My sense is that Elizondo gets read into this, starts, you know, carrying out some of the work, interviewing people, gathering some of these testimonies. And he sort of got obsessed with it. Because, you know, he was like, “Shit! I mean, this stuff is going on? And we have a measly $25 million program about it?” I mean, $25 million dollars is nothing in the Pentagon. It’s like the coins in the couch, that you clean out once a year. And so I think he becomes obsessed with it. He takes it on. And I think when AATIP officially winds down in 2012, because the money runs out, I think he continues to operate that portfolio. Continues to do some of the work, along with all the other stuff that was actually his real job. And so, if you’re a spokesperson now, in 2019 and you got to go back and verify that Lue Elizondo, quote, unquote, ran AATIP until he departed the government in 2017, you can’t really do that. I mean, because there really wasn’t an AATIP, officially. There was no budget line. But what’s clear to me is that he was involved in it when it did exist.
And then for a number of years after that, he continued to do the research. Kind of freelancing, if you will. I think he clearly had some buy-in from his superiors to keep doing it. In other words, they didn’t say, “Mr. Elizondo, stop doing that stuff.” But it was one of a number of jobs that he had, and clearly one that so captured him that he’s still doing it now that he’s out of the government. But I think some of that background, at least to me, explains why there’s this sort of confusion. Like, either he was there or he wasn’t there. I mean, it’s not as clear cut as…here’s the office, here’s the roster of the employees who work there. Here’s when they started and here’s when they left. I mean, that’s just not how the intelligence business works. Particularly a small program, like AATIP. And like I said, it was very small. Which makes me think it’s got to be one of a number of other things the government’s been doing in recent years.
AR: So, at least in the responses that the DoD has had – the press, public affairs – does it indicate to you that they have been kind of purposely, kind of unhelpful? Or is it just that they just aren’t in the know? It’s just normal kind of day to day?
BB: I don’t know for sure. I mean, I know Chris Sherwood, the spokesperson in question, and he’s, you know, he’s been helpful over the years on lots of other issues. But, you know, he’s a government functionary, like, pretty much everyone else. And he’s gotta operate in a specific lane. He can’t just, you know, talk freely about whatever he wants to talk about. And, and I think in this case, it’s a combination of, it’s difficult to verify, in a way that, you know, some very confrontational reporters might want. They want it in black and white. Either he read it, or he didn’t! Tell me! And it’s just not that simple. Or I should say, it’s not that simple to verify, years after, if you’re the poor spokesman who, you know, only gets told what higher ups are willing to tell you, to then go tell the public or to go tell a reporter.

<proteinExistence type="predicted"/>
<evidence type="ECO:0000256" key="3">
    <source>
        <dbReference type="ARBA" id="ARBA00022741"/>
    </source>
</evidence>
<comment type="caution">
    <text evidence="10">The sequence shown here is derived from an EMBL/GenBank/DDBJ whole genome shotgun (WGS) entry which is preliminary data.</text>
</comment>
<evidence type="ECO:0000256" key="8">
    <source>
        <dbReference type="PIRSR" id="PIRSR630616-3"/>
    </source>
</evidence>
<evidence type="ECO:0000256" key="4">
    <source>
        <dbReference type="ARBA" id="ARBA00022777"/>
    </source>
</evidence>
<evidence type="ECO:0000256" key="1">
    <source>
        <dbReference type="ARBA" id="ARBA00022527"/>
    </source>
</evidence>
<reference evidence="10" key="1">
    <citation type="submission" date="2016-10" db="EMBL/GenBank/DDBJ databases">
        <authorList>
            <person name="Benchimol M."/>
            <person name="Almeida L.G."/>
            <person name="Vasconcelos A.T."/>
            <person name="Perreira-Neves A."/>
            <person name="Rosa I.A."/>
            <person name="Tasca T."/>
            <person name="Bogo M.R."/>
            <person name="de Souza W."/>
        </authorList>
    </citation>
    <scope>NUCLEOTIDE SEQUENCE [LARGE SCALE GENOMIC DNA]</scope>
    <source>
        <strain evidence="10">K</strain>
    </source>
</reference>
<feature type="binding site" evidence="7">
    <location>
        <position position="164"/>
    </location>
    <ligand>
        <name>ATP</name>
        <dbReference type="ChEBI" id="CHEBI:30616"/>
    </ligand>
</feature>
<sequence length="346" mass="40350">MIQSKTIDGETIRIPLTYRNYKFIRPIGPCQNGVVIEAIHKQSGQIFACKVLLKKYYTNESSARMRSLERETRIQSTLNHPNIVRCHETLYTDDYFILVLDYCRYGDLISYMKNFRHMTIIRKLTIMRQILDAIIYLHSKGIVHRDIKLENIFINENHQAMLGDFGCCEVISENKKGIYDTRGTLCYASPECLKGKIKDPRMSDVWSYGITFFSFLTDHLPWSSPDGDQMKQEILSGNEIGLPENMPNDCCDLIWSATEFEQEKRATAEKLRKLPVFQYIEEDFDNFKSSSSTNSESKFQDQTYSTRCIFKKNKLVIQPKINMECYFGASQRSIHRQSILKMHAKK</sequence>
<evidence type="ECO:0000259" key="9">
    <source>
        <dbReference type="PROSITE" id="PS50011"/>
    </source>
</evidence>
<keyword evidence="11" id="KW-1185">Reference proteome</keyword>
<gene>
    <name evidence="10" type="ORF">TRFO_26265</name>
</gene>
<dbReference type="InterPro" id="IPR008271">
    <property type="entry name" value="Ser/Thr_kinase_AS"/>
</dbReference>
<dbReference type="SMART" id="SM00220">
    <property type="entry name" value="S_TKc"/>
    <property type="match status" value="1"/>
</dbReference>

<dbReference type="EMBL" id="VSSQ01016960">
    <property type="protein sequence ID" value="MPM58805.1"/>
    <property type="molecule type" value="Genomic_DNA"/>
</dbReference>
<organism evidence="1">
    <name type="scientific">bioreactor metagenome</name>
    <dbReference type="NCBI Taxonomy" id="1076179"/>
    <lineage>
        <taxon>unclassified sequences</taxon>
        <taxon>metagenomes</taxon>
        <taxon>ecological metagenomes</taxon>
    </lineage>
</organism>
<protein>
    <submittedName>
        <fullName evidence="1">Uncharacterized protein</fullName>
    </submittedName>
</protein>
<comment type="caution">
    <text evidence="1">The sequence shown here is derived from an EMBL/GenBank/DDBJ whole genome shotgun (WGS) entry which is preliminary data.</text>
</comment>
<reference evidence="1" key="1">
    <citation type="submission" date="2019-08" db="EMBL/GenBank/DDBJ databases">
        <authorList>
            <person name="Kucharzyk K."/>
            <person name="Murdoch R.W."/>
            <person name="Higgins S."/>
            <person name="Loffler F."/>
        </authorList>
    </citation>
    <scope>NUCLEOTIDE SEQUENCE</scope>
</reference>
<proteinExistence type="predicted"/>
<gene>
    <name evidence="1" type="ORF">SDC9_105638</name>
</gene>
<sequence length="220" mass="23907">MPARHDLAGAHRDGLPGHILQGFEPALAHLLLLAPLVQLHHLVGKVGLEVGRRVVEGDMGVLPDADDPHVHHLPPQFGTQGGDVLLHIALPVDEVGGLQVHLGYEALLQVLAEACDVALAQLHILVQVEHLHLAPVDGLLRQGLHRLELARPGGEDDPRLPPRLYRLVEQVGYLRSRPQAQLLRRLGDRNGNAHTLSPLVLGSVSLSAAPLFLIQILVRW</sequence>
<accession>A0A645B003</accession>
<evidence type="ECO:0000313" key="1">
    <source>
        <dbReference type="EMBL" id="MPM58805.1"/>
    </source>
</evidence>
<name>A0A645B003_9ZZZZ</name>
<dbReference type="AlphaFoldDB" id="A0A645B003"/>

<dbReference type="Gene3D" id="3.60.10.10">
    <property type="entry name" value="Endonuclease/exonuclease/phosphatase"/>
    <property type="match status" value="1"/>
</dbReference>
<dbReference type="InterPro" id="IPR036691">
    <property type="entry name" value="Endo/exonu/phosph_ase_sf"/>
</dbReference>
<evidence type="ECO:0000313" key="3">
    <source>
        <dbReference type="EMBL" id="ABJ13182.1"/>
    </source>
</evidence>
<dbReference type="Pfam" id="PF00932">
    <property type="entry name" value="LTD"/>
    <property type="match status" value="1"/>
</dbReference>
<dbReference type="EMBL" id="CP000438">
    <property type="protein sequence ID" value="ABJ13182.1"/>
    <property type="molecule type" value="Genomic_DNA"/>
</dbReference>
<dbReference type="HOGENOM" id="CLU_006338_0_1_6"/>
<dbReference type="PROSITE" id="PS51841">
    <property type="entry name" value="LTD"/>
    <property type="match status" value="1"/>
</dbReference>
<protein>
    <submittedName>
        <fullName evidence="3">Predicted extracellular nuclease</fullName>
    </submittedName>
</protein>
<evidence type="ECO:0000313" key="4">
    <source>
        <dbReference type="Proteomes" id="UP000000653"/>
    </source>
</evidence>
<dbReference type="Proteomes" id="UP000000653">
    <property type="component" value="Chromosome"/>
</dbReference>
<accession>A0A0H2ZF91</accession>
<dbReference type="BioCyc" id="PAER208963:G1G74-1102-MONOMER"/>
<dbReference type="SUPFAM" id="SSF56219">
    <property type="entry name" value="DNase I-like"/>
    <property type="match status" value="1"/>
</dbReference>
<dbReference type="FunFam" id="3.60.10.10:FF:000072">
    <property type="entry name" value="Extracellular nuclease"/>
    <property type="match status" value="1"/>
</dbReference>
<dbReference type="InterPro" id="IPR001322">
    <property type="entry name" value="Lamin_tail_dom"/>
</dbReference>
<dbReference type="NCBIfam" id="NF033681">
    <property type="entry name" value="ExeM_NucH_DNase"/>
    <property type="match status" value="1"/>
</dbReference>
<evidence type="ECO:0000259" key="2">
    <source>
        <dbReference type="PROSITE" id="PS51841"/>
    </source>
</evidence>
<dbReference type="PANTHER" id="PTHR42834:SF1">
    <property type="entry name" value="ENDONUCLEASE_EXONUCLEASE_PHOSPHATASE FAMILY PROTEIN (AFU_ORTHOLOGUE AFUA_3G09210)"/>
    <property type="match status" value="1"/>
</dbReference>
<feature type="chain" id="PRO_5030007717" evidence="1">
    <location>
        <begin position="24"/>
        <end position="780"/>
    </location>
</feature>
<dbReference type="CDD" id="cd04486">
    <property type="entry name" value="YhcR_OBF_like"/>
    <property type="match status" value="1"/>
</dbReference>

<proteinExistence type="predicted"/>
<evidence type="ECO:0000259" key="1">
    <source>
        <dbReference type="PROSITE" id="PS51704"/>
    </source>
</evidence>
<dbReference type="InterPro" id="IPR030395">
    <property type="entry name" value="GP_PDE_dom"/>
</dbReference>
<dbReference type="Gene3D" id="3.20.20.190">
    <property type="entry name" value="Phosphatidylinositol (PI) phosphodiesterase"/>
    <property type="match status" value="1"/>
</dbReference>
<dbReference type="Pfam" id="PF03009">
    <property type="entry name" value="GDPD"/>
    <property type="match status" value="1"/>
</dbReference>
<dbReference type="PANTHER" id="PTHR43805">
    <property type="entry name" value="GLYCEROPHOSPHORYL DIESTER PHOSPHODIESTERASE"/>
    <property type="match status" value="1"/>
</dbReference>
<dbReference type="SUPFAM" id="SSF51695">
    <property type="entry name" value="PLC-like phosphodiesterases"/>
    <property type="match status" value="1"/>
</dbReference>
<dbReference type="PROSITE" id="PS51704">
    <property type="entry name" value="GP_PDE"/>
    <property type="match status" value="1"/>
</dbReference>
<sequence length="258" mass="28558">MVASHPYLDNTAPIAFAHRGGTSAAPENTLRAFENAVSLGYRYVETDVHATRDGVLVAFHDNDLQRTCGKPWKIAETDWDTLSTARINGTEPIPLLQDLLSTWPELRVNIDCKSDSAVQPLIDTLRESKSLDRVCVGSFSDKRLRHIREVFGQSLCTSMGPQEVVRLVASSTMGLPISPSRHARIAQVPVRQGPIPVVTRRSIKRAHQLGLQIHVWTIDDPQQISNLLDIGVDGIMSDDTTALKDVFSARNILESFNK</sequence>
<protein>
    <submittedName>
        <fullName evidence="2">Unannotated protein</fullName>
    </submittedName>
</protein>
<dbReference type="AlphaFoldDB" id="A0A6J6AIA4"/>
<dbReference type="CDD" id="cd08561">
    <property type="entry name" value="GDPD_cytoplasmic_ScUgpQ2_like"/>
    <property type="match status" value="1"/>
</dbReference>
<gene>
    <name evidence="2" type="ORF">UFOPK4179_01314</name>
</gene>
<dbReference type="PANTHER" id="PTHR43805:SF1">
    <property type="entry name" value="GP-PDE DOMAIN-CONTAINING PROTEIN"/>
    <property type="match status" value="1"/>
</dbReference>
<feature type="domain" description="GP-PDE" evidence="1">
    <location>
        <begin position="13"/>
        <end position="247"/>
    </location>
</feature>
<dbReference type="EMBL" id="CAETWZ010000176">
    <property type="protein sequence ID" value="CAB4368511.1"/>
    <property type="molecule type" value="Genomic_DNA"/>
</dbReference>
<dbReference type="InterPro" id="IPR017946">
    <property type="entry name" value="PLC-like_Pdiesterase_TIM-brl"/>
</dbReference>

AR: And you have more access, cause you have more sources than perhaps he even has, in that, you know, you have these sources who maybe won’t go on the record, but will at least tell you something, where you can put together a story. Where as Sherwood has a lot more restrictions, it would seem, than even you would have.
BB: And I think from Sherwood’s perspective, and again, you’d have to talk to him. But this is an issue that – and I think people forget this – that was…this was an office or an effort, a program, AATIP that was foisted on the Pentagon. The Pentagon didn’t go to Congress, like it does every year with a $730 billion budget request and say, “Give us a UFO research office.” They never asked for it. Harry Reid wanted them to do it. And so, he had the power, he had the juice to get the money and get them to do it. And so, this particular effort was never sort of fully owned, if you will, by the Pentagon. I don’t think it’s something they want to talk about willingly. I mean, it’s, it’s got so many minefields, if you will, in terms of public messaging, probably more than virtually any other issue because of the stigma. Because of the distrust of how the government has handled this issue for all these decades.
And so, the Pentagon would probably prefer to say nothing and make this go away. But a reporter is haranguing, Chris Sherwood for a quote. and so he does his due diligence, you know, to his credit. He tries to figure out, can I verify, can I prove that yes, Lue Elizondo did A, B, C and D. And he’s like, I’m not getting anywhere. So, you know, I can’t verify it. So that’s what I think where that came from. It didn’t mean that he wasn’t doing it…that he was a fraud, and he’s a liar and none of this stuff he says about his work for AATIP is true. I just think it’s not that easy for a spokesman to sort of unpack it all and figure it out.